The power of privilege

PUBLISHED : Saturday, 17 November, 2007, 12:00am
UPDATED : Saturday, 17 November, 2007, 12:00am

Sales executive Li Ye seemed smitten as she spoke of the dashing VIP who earned US$500,000 for a three-hour visit last week to the luxury villa development she is marketing. 'He was very handsome and very charming,' she said with a giggle. 'The ladies all adored him and you could see that the men admired him, too.'

It wasn't just his looks and charisma but his professionalism that impressed Ms Li. 'He was much better value than Bill Clinton,' she said, referring to the former US president who was paid a reported US$200,000 for speaking at a property launch in Shenzhen in 2002. 'Mr Clinton only delivered a speech at a hotel when he came, but Mr Blair came to our villa and even hosted a party. What he has done will make this the No1 development in China.'

Tony Blair, the former British prime minister, was ridiculed in the mainland press last week for his money-making stop in Dongguan between speaking engagements in Hong Kong and Beijing to endorse the ostentatiously named The World Is Mine lakeside villa complex, where homes are expected to sell for upwards of US$5 million each.

A commentator in the China Youth Daily compared Mr Blair's brief speech - in which he lavished praise on Dongguan and told his audience how his seven-year-old son was learning Putonghua at school - to the ramblings of a county official, asking: 'Why pay such a price to hear this? Is it worth the money? Do these thoughts multiply in value because they come from the mouth of a retired prime minister?'

Whatever the newspapers made of it, the answer from the man who paid Mr Blair's fee - property tycoon and head of the Guangda Group Chen Runguang - is yes. And next week, when the price is released for the first batch of 132 villas to go on sale, the return will become more quantifiable on the investment in the backing of Mr Blair, now a Middle East envoy for the UN and the big western powers.

As with Mr Clinton's visit five years ago, it isn't the content of the speech or the length of the visit that counts. It's the potent sales power that a visit by a former world leader can yield in a luxury market where the snob value of being able to drop a famous name into an address can be worth millions of US dollars. The Guangda Group expects 'Brand Blair' to push up the prices of its villas by multiples of his fee.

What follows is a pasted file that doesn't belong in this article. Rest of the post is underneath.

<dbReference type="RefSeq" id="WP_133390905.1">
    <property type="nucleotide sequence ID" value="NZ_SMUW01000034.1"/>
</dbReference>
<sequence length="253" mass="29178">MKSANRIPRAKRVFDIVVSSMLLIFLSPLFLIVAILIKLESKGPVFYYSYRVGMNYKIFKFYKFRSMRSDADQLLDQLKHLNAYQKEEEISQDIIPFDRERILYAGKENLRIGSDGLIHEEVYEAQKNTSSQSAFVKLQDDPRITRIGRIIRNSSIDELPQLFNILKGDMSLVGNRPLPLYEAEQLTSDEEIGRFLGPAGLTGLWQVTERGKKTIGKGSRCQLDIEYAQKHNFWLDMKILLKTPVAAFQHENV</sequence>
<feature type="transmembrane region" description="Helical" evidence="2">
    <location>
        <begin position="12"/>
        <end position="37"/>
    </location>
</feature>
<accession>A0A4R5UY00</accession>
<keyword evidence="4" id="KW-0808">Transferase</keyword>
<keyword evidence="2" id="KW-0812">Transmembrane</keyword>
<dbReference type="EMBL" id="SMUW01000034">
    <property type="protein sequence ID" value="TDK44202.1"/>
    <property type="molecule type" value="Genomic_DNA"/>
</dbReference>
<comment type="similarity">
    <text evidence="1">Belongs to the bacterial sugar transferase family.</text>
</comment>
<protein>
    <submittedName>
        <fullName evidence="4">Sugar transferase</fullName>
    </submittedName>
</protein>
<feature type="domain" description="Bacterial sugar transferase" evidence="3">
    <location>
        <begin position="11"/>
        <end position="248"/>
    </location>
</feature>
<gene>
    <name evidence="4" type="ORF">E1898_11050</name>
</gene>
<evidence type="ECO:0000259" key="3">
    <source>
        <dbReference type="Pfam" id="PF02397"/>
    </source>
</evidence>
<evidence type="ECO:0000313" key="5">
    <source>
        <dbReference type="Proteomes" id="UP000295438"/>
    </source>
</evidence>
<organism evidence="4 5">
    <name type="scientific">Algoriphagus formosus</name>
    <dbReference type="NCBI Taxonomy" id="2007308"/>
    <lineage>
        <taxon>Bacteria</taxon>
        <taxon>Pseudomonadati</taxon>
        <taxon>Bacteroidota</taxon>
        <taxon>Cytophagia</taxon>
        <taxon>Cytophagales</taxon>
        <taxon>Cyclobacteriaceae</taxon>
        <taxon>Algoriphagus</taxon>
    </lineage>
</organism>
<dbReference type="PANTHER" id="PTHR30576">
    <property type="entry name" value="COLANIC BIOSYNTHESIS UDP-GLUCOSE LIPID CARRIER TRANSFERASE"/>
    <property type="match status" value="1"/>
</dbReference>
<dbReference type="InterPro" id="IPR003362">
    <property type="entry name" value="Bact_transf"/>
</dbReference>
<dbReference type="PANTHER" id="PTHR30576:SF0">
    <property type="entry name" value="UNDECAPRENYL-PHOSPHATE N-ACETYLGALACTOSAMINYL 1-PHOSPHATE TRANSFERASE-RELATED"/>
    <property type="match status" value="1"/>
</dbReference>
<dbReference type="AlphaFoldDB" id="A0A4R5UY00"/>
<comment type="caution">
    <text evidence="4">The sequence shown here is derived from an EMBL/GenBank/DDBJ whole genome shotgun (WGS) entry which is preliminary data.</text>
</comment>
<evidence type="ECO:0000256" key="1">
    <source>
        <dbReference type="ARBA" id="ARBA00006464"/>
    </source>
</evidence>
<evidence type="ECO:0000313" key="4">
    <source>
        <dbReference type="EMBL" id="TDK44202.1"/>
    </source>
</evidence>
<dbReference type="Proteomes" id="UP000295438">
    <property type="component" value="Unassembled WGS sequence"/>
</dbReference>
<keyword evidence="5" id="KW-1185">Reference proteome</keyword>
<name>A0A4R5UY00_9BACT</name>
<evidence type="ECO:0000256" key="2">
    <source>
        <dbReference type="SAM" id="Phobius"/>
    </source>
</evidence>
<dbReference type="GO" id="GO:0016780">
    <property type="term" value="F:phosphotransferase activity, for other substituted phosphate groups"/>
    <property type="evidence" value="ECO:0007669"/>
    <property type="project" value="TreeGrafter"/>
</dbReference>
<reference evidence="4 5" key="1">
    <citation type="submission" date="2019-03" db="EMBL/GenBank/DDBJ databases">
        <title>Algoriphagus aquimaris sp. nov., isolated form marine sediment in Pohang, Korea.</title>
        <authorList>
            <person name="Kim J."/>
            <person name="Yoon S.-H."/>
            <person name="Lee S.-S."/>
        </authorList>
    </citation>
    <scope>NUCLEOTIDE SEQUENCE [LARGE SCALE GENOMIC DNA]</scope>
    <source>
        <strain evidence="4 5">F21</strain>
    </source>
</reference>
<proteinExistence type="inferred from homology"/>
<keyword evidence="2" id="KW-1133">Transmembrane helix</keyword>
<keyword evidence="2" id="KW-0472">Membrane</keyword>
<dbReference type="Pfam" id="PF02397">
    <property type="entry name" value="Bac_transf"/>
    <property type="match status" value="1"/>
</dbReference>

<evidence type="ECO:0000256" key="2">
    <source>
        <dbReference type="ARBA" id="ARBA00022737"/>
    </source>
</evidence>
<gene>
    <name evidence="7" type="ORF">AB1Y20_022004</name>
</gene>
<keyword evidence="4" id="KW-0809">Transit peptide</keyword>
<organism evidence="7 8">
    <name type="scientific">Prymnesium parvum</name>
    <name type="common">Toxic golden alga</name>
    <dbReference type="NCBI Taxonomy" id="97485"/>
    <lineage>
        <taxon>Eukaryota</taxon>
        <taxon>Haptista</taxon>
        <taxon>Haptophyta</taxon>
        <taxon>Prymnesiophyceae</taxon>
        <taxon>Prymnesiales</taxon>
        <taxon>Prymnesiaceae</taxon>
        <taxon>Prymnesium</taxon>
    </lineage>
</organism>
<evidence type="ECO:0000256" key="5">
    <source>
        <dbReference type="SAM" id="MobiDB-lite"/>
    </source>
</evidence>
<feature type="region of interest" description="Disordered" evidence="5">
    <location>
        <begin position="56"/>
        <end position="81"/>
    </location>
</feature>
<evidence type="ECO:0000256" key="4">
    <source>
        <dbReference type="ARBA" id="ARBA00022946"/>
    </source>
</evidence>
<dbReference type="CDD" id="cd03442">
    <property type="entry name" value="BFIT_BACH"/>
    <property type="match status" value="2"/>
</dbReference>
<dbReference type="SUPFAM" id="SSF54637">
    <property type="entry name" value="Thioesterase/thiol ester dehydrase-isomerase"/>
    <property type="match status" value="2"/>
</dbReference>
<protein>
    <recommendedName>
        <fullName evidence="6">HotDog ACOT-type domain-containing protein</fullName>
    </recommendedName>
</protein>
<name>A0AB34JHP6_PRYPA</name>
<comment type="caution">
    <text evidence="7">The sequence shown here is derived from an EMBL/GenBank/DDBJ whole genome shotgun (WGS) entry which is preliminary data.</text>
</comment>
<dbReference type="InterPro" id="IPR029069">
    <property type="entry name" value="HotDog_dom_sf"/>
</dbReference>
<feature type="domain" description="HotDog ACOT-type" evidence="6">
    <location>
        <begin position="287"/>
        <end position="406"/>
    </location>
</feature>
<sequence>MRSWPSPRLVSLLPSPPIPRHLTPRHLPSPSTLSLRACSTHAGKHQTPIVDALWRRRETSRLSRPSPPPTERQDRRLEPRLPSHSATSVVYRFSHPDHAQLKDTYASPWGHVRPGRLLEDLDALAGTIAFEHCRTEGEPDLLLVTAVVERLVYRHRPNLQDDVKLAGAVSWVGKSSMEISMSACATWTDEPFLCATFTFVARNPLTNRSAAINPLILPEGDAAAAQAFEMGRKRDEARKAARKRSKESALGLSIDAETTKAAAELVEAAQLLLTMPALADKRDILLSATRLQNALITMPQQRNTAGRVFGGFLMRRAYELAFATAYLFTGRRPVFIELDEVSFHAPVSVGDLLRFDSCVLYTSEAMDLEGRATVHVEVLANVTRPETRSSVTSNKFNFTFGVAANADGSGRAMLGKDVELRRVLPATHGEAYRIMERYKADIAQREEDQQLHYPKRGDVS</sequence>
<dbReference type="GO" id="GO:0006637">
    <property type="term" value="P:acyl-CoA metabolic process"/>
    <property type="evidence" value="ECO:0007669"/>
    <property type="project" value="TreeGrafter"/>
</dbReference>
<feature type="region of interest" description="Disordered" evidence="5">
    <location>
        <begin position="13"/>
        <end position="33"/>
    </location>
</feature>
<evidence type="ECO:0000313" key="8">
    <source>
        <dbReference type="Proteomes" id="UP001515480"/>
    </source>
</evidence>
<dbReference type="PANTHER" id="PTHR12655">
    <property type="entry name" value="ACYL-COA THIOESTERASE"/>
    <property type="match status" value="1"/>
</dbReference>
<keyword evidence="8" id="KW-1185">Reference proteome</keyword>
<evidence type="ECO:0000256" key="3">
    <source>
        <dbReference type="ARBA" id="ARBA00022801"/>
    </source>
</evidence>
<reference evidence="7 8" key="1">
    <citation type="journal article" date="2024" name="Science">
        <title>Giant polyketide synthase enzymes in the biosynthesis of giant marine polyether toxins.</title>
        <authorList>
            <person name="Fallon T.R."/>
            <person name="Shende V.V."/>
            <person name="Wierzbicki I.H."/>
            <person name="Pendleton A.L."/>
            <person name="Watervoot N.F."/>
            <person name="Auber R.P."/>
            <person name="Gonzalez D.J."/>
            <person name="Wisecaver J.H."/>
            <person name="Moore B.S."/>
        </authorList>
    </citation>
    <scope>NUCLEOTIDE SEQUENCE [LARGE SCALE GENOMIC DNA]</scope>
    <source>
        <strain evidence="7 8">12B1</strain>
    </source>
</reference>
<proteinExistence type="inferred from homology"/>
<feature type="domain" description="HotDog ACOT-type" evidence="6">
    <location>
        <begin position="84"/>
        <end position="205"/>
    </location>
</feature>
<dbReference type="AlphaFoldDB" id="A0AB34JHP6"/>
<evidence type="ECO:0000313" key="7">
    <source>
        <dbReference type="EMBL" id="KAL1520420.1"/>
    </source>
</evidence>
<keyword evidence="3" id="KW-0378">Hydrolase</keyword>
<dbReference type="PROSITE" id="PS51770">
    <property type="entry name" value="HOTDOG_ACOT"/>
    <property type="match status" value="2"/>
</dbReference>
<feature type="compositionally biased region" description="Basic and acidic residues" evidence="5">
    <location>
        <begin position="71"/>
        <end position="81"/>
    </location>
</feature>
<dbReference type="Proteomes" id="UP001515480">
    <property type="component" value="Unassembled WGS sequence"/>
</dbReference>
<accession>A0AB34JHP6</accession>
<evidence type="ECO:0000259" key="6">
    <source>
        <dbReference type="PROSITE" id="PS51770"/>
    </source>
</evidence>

According to one mainland newspaper report, Mr Chen recouped his outlay before Mr Blair's visit was over, persuading 100 potential buyers to put down deposits of more than US$100,000 each for the privilege of a table near Mr Blair at a reception in the Hyatt Regency Hotel near the development.

Within hours of Mr Blair's departure from Shenzhen airport on a private jet, the serious marketing began, with the Dongguan development all but re-christened 'Blair Villas'. Banners boasting of his association with the project have been draped from lampposts en route to the site and a three-metre-wide electronic billboard flashing images of his visit has appeared outside the sales office.

Inside the office, a slide show of Mr Blair hosting an hour-long party for VIP guests at one of the villas is on a continuous loop, and potential buyers are enticed with whispered promises the former British prime minister didn't just visit, but may take up residence in the complex.

'Mr Blair has been offered a free villa in the complex,' Ms Li said. 'We don't know which one it will be, but it may be the show home where he hosted the party. For us, he would be the perfect tenant and very good for business.'

Conveniently, the offer of the villa has not been formally made to Mr Blair. When it is, he will almost certainly politely decline. But in the meantime, sales staff can tell prospective buyers in all honesty that if they slap down a deposit, they might just find themselves living next door to the Blairs.

Whether the ostentatious four-bedroom villas, with their giant chandeliers, jacuzzi baths with gold taps, marble walls and wood-panelled private cinemas, would be to the taste of Mr Blair's wife, Cherie, is open to question.

However, Mr Blair was lavish in his praise of the show home when he hosted a party there for 70 VIP guests, where an estimated US$10,000 worth of fine French wine was drunk. 'He told us the homes were very impressive and reminded him of an English lawyer's country home,' Ms Li recalled.